A little disclaimer: I'm a C++ software engineer by trade, and I've developed for Linux, OS X and am currently employed writing the GUI layer for a computer security package for the various flavours of Windows (they also do Linux/Unix and OS X versions too, but I'm not involved in that). At home, my primary machine is a x64 Ubuntu laptop.
Hopefully that should give you an idea of where I'm coming from.
Linux is "brand-new" with every full new release of a Distro. The Kernel is new - and the Modules are fully rebuilt and upgraded. If you have specific uses - e.g. video editing-encoding-transcoding - your Distro is likely to have a Kernel tuned to that. In Linux, you can replace the system Kernel in a few clicks - something totally impossible with Windows-any.
I'm uncertain as to what you mean by "brand-new" and "fully rebuilt and upgraded". The kernel code goes back to '91 and developers do not go around fully rewriting everything in the Linux kernel once ever 6 months. If you're talking about a re-compile, any shipping software project will be recompiled from scratch anyway so I don't quite see how this is important? All software companies have some sort of production process whereby release code is compiled in a clean environment, then tested, then released to the public.
There's practically no reason to replace your kernel. That's a throwback to the old monolithic kernel (i.e. primitive) from the pre-2.6 era. Thankfully, Linux has matured since then. Windows and OS X do not need kernel recompiles as this is unnecessary.
Linux is a Modular System - that is - the Kernal messages directly to each Module
OS X is highly modular (see all the Frameworks and *.dylibs). Windows is modular too (see all the various *.exe and *.dll). Where do you get the idea that this is unique to Linux? If anything, Linux came late to the game with being modular.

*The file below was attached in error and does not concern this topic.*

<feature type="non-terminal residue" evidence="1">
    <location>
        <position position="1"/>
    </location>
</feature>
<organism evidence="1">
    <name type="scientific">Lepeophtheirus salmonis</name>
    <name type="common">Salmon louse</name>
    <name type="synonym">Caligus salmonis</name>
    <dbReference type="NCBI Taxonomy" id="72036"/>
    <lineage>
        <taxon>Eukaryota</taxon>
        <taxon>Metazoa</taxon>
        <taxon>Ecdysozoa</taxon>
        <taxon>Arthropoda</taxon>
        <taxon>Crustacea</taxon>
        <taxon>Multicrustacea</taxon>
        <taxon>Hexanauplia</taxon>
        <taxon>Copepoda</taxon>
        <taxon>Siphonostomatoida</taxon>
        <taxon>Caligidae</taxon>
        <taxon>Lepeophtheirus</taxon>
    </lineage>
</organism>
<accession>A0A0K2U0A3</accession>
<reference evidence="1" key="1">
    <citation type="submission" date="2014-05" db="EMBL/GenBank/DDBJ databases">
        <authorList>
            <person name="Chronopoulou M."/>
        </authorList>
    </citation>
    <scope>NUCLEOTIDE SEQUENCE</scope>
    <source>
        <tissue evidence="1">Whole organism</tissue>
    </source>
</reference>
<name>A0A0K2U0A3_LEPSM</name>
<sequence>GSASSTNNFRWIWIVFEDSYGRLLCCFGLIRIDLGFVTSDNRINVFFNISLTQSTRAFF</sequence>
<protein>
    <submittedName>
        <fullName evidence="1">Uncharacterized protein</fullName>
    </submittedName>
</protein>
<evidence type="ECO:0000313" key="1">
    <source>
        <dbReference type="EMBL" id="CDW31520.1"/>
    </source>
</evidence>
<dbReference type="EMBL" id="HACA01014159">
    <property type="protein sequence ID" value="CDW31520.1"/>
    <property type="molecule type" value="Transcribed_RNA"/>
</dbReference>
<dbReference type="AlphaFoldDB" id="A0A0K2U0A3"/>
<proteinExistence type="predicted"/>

Also - it's free - easier to install than Windows, easier to use than Windows
Can you drag and drop an image from one app and then drop it onto another? Can you do this consistently across applications?
You can't, because there is no defined clipboard format that all applications adhere to. This is a pet whine of mine when writing Unix/Linux software. Copy and paste, drag and drop work well in Windows and they work even better on OS X. To see what I mean, go to an Apple shop and try dragging information between applications.
in a good Desktop Distro, like PCLinuxOS - is totally immune to Viruses and Trojans - not because there are fewer Linux PCs than Windows PCs, as some claim - but because the system architecture doesn't run them.
Computer security is as strong as its weakest link. In the majority of cases, this is the user. See the definition of a Trojan
. Now tell me how _any_ OS protects you from user stupidity?
Viruses and trojans are not the only route into your machine. Use Flash? Then see this
. It affects _all_ platforms where Flash is running. Hurray for cross-platform security exploits
I've been running Linux PCs for 9 years
I started out on Windows in '95, Linux in '00 and Mac OS X in '03. I've never had a virus. Does that mean that I can claim that Windows has no viruses?
you never need to "defrag" as Linux has Fully-Journalling filesystems - and there are no "Registry" problems - Linux has no Registry, only Legacy stack-systems do.
Windows has had filesystem journaling since Windows 2000 (with NTFS v5). That has absolutely sod-all to do with filesystem fragmentation. If Linux file systems do not get fragmented, why is there an ext filesystem defragmentation tool? OS X has taken this a step further by providing on the fly defragmentation on each file access (!). Fragmentation is a problem that affects _all_ filesystems. Whether you need to worry about it, is a completely different issue.
Linux has no registry because it's just a kernel. GNOME has a registry called GConf. The registry can be useful but I agree that the Unix way of storing information in .files in the home directory is a superior method.
As I do a lot of video work (and that now includes re-encoding the 1280 x 720 from my Fuji S2000HD to MPEG2 at PAL 720 x 576, to put into DVDs for standalone players) - I couldn't imagine going back to the kludgy slowness of Windows for that - or anything else, really...
Do you do much beyond re-encoding? I ask because of the dismal state of Linux video editing. Photo editing on Linux isn't much better either.
There's a reason Linux doesn't have mass appeal. Until that gets sorted, talking nonsense about other systems isn't going to help spread Linux adoption.